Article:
By HDN Editorial Board
World Aids Day came and went in Havre this Wednesday with two goals goals in mind: To open people's eyes to the reality of AIDS and need for safe sex.
According to the World Health Organization, AIDS, or the acquired immune deficiency syndrome, was first identified more than 15 years ago, and since then, the virus has spread rapidly to every corner of the globe, including Havre.
Around the world, AIDS infected 6 million people in 1998 alone, or one person every 11 minutes -- and Havre has played its part in adding to that total over the past few years.
According to Sue Swan, who has been an AIDS counselor in Havre for the past nine years, this small city of 10,000 people has seen five full-blown cases of the virus, which claimed the life of a mother and her child, the mother having been infected by her own husband.
The belief that the AIDS virus only infects gays and intravenous drug users is now a medieval misconception. It infects everyone and, as Swan suggested, people should be making responsible decisions regarding their sexual behavior. This requires proper education given by both parents and schools, to both kids and adults.
MSU-Northern has a model program that could be followed by other schools. Condoms are given away for free in the hopes they will be used, especially when the alternative is unprotected sex. Swan said her department preaches abstinence and, if that's not a choice, finding a life-long partner. However, as she points out, not everyone will make these choices. Consequently, proper education and "barrier protection" become paramount to safe sex.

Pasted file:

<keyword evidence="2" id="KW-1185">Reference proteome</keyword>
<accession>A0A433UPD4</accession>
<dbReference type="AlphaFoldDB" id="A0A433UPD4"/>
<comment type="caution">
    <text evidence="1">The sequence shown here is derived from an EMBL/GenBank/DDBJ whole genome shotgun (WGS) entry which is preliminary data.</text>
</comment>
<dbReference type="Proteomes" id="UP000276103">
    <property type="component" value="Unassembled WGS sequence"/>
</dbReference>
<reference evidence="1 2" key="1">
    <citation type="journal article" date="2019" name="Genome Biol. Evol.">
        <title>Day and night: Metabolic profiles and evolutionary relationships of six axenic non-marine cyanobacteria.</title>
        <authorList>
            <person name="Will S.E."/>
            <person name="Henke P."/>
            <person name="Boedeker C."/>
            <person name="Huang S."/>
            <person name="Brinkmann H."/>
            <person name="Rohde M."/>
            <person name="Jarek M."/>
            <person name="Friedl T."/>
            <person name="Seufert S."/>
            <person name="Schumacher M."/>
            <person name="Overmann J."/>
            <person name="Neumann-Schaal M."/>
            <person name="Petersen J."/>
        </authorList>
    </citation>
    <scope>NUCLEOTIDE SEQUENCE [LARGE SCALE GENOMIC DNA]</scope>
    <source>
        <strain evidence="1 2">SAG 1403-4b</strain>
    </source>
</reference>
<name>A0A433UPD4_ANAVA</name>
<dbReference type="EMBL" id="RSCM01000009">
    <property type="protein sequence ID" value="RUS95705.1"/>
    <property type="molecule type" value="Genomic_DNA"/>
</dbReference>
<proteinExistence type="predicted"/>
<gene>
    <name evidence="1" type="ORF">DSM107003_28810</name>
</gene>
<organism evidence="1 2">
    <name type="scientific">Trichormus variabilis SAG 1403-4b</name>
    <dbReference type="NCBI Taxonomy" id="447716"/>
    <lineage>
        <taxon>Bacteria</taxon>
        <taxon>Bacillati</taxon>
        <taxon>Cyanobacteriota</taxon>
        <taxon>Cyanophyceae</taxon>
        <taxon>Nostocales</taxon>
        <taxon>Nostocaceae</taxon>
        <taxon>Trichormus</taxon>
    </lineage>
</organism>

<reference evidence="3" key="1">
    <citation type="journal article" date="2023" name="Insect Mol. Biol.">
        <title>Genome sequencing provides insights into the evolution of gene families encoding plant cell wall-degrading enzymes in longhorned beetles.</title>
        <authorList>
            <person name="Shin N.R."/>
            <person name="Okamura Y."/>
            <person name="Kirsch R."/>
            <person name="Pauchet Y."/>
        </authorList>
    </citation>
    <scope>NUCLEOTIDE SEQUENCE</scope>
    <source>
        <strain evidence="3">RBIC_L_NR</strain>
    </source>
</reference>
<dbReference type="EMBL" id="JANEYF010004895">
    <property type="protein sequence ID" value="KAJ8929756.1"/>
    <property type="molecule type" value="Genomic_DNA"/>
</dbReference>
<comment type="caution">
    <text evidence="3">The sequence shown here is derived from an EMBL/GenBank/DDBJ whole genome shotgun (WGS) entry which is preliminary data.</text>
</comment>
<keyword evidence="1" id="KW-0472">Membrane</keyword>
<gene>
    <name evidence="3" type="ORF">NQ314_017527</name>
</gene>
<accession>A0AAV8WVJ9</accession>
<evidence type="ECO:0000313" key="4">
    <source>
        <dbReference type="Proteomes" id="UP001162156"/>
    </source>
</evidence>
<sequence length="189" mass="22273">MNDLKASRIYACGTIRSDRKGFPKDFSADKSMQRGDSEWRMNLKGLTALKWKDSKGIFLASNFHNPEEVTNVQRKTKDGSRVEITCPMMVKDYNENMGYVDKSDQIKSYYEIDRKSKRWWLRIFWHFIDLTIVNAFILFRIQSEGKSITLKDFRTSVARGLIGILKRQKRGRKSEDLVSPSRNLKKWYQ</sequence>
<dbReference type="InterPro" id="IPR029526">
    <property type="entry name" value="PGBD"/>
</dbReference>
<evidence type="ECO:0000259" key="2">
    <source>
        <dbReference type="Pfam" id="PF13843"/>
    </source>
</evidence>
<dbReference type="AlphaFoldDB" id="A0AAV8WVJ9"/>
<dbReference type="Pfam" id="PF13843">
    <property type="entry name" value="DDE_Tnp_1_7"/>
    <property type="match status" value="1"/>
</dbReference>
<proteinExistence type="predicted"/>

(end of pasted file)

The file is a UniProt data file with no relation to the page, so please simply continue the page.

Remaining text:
AIDS aside, the risk of contracting other sexually transmitted diseases, such as chlamydia, is equally prevalent in Havre. Swan said that at Northern alone six students were treated in one year for the unkind STD. Kids as young as 14 years old have also contracted chlamydia in Havre, Swan said. This may suggest a need for stronger education at a younger age.
Byron Sirchia, an MSU-Northern student from the Republic of South Africa, recently brought his awareness of AIDS and STDs to the public forum. He has seen how various viruses can ravage a nation, and although the United States -- and Havre -- have not seen the same numbers South Africa has, the risk is equal, and the consequences are no less dramatic.